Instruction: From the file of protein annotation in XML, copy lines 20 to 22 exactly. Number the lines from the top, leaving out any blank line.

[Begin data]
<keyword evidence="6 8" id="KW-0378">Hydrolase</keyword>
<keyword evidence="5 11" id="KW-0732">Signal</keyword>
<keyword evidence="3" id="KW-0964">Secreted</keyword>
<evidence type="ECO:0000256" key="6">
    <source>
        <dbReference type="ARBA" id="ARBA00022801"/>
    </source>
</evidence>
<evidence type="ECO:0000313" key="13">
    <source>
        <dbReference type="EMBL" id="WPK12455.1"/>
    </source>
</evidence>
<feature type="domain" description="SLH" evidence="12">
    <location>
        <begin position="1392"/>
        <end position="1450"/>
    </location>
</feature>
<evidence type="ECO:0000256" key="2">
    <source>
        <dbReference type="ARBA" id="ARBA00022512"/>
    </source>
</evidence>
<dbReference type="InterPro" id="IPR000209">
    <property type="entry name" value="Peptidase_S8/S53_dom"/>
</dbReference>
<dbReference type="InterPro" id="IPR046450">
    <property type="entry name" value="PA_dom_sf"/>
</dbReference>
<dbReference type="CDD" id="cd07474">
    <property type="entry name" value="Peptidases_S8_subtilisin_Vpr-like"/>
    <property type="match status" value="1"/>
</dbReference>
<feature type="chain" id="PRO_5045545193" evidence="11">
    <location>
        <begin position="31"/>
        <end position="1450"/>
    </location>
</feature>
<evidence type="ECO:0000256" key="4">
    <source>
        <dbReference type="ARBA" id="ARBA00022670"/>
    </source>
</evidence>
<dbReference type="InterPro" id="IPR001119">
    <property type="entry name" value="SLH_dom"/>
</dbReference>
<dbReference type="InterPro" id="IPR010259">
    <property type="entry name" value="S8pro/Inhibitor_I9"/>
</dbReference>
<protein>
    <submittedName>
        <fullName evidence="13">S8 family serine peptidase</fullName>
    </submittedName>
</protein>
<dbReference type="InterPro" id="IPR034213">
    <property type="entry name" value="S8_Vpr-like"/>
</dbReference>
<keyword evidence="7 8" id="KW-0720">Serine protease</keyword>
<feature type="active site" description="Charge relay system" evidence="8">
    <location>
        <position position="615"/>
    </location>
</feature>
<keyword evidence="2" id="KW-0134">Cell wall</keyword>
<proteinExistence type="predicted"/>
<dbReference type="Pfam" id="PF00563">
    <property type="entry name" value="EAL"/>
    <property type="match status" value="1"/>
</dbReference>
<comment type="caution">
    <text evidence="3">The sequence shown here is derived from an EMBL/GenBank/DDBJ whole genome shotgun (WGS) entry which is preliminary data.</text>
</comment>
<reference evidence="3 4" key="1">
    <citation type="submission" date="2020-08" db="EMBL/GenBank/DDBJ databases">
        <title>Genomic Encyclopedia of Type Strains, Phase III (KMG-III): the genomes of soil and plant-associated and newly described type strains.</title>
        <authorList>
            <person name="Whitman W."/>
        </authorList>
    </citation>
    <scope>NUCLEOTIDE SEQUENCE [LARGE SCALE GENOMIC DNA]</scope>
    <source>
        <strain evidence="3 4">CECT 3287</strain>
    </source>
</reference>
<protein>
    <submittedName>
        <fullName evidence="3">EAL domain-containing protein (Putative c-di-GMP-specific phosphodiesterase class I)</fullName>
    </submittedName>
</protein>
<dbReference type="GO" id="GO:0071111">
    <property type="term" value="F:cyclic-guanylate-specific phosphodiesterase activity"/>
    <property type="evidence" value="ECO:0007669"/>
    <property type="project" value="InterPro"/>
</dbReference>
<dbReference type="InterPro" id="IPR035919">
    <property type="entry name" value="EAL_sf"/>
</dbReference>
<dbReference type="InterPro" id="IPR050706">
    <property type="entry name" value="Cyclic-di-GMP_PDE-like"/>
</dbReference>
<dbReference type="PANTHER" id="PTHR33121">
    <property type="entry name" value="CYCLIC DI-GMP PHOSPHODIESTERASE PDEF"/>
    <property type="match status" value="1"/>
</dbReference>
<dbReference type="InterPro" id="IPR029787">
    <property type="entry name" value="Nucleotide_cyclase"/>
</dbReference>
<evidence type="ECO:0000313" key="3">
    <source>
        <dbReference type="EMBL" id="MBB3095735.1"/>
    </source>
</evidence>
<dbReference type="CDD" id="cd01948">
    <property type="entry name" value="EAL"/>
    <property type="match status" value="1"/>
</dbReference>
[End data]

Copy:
<evidence type="ECO:0000256" key="2">
    <source>
        <dbReference type="ARBA" id="ARBA00022512"/>